18. National Catastrophe Insurance Fund (2012) http://www.ncif.or.th/en/%E0%B8%9E%E0%B8%A3%E0%B8%81.pdf
  19. O’Donnell I (2009) Practice review on innovations in finance for disaster risk management: a contribution to the ISDR global assessment report on disaster risk reduction. ProVention Consortium with contributions from Christian Aid, AIDMI, and UN/ISDR. Geneva, Switzerland. http://www.preventionweb.net/english/hyogo/gar/background-papers/ documents/Chap6/ProVention-Risk-financing-practice-review.pdf
  20. Perry G (2009) Beyond lending how multilateral banks can help developing countries manage volatility. Center for Global Development, Washington DCGoogle Scholar
  21. Resosudarmo BP, Sugiyanto C, Kuncoro A (2012) Livelihood recovery after natural disasters and the role of aid: the case of the 2006 Yogyakarta earthquake. Asian Economic Journal 26(3):233–259. doi: 10.1111/j.1467-8381.2012.02084.x CrossRefGoogle Scholar
  22. Shook G (1997) An assessment of disaster risk and its management in Thailand. Disasters 21(1):77–88. doi: 10.1111/1467-7717.00045 CrossRefGoogle Scholar
  23. Sirisan K, Kositanurit B, Bunyarat M et al (2011) A study on developing an ex ante disaster risk financing as a part of comprehensive fiscal risk management framework. Fiscal Policy Office, Royal Thai Ministry of Finance, Bangkok, ThailandGoogle Scholar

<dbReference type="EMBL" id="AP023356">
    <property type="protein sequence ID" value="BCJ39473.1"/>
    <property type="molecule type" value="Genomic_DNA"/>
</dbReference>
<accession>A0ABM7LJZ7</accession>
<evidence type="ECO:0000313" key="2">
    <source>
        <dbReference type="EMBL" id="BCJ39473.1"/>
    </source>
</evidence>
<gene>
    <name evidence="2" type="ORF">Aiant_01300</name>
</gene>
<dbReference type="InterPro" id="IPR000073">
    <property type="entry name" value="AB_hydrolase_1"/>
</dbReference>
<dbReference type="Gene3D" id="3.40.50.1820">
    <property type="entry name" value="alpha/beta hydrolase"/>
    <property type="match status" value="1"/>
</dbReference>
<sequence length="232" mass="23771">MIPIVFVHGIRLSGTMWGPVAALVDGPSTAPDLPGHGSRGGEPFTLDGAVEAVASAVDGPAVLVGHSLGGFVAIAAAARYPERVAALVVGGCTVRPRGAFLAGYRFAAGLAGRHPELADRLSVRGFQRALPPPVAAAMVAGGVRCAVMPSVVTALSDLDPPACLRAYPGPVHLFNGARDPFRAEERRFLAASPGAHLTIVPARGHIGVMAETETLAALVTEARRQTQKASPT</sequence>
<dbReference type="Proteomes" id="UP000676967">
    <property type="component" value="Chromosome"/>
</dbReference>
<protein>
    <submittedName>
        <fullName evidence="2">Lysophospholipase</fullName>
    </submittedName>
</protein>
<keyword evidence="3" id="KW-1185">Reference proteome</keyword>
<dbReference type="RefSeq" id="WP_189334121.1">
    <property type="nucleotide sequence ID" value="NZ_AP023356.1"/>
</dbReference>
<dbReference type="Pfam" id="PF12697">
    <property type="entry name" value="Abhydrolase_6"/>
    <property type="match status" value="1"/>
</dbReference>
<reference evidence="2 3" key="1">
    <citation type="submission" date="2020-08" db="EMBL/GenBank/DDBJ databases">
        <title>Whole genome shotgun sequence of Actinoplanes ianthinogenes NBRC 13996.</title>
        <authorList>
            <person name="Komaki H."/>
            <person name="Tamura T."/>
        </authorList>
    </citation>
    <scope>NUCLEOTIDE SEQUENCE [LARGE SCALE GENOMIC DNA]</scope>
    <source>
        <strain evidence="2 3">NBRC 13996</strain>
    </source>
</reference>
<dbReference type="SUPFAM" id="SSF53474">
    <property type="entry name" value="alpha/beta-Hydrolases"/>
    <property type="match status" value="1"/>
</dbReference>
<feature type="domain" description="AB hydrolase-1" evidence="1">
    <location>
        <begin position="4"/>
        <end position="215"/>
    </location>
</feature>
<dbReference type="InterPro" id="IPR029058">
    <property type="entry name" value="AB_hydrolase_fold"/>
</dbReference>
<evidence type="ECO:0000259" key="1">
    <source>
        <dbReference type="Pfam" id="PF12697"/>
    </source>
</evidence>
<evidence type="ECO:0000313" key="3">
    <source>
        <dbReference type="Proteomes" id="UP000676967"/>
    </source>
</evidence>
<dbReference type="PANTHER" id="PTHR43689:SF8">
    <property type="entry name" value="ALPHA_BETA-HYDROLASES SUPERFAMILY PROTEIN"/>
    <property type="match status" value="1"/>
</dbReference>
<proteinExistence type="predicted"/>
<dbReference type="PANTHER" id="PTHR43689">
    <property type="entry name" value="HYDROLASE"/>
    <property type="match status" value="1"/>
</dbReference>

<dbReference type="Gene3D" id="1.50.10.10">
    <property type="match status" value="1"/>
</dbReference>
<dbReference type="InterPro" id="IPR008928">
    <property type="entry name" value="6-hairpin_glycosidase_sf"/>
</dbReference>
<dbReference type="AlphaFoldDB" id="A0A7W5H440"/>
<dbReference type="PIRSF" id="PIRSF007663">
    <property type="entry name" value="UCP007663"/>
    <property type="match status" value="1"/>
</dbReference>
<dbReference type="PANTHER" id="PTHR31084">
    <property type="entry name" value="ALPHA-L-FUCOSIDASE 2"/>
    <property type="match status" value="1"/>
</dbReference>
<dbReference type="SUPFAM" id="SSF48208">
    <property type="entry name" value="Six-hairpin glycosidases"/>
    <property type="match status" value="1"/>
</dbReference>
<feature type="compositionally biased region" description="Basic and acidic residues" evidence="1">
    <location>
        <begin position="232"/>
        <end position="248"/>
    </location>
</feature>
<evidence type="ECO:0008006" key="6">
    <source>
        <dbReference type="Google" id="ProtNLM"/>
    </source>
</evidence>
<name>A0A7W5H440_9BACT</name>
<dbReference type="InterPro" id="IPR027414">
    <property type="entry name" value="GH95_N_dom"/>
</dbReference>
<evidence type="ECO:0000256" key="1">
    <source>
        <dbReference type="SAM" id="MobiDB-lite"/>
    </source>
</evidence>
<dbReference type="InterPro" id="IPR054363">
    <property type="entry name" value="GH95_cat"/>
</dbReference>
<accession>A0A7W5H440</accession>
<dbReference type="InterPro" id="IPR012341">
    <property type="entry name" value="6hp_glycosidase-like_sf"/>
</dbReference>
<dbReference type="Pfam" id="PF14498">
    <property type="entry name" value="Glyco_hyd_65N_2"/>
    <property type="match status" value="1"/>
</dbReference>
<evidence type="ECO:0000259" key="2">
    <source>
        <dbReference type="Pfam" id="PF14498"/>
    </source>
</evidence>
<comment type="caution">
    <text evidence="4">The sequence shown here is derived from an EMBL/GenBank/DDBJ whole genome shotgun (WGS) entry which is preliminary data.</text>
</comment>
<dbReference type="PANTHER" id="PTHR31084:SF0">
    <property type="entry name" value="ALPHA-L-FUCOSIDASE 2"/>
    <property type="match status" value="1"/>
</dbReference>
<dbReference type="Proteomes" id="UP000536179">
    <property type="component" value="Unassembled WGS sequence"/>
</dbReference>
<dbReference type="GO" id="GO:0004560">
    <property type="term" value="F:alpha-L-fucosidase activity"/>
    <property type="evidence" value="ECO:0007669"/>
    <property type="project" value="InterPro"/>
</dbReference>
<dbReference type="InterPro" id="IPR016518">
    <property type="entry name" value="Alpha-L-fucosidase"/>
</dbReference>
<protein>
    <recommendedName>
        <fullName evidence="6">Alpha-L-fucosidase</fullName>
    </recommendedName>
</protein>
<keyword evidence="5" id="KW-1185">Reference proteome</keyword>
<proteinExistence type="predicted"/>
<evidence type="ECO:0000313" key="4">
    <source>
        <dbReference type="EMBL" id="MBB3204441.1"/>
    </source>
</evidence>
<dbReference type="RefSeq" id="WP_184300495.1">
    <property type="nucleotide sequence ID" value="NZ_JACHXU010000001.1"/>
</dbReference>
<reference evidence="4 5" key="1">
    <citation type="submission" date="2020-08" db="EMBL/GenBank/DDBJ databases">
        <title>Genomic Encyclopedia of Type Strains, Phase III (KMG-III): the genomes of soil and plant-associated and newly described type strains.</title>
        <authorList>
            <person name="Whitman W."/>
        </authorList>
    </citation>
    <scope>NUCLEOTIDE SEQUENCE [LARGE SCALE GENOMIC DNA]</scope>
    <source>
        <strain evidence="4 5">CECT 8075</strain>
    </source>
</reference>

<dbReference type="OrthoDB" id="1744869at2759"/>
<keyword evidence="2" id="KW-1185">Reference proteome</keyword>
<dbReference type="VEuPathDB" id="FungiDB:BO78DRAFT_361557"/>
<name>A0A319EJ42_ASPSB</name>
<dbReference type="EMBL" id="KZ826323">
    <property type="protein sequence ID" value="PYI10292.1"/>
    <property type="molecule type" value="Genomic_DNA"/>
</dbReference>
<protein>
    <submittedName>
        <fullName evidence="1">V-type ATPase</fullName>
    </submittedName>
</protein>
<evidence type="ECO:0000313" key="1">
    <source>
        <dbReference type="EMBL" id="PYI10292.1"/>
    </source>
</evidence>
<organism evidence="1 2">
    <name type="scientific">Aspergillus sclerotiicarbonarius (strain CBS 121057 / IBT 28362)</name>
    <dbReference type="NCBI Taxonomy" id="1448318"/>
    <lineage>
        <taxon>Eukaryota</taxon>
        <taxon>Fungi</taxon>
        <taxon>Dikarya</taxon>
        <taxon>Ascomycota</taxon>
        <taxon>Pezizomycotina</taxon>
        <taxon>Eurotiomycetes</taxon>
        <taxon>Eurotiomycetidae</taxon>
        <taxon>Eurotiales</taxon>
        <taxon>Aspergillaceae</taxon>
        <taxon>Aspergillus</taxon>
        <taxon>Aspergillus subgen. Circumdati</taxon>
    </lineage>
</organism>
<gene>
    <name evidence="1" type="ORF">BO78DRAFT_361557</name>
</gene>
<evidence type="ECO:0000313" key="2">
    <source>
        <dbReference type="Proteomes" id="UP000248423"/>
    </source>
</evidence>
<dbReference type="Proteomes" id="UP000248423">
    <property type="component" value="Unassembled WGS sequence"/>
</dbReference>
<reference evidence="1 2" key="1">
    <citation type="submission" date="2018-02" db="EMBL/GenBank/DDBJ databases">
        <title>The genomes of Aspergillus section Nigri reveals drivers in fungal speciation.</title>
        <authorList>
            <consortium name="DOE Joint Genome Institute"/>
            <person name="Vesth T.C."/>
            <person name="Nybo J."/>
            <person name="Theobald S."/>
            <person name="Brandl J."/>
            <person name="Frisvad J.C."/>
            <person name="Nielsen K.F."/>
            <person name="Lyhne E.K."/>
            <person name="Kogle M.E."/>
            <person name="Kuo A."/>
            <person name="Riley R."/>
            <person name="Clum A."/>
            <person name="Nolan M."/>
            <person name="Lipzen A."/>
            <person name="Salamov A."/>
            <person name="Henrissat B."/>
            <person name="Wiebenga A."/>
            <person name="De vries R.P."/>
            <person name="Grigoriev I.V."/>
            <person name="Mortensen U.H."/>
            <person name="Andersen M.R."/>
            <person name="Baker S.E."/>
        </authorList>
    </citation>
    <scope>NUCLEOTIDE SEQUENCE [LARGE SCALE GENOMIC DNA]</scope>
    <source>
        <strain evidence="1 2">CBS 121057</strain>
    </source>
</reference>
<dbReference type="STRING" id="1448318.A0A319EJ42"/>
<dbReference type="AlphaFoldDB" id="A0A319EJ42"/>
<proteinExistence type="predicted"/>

24. United Nations Office for Disaster Risk Reduction (2015a) Making development sustainable: the future of disaster risk management. Global assessment report on disaster risk reduction, Geneva, SwitzerlandGoogle Scholar
  25. United Nations Office for Disaster Risk Reduction (2015b) The human cost of weather related disasters 1995-2015. The United Nations Office for Disaster Risk Reduction, Geneva, SwitzerlandGoogle Scholar
  26. World Bank (2002) Catastrophes and development: integrating natural catastrophes into development planning. Working Paper Series No. 4Google Scholar
  27. World Bank (2012a) Advancing disaster risk financing and insurance in ASEAN member states: framework and options for implementation. The World Bank, Washington DCGoogle Scholar
  28. World Bank (2012b) Caribbean catastrophe risk insurance facility (CCRIF). The World Bank, Washington DCGoogle Scholar

Copyright information

© Springer Science+Business Media Dordrecht 2016

Authors and Affiliations

  • Nipawan Thirawat
    • 1
    Email author
  • Sirikamon Udompol
    • 2
  • Pathomdanai Ponjan
    • 2
  1. 1.Business Economics ProgramMahidol University International CollegeSalayaThailand
  2. 2.Fiscal Policy OfficeThai Ministry of FinancePhyathaiThailand

Personalised recommendations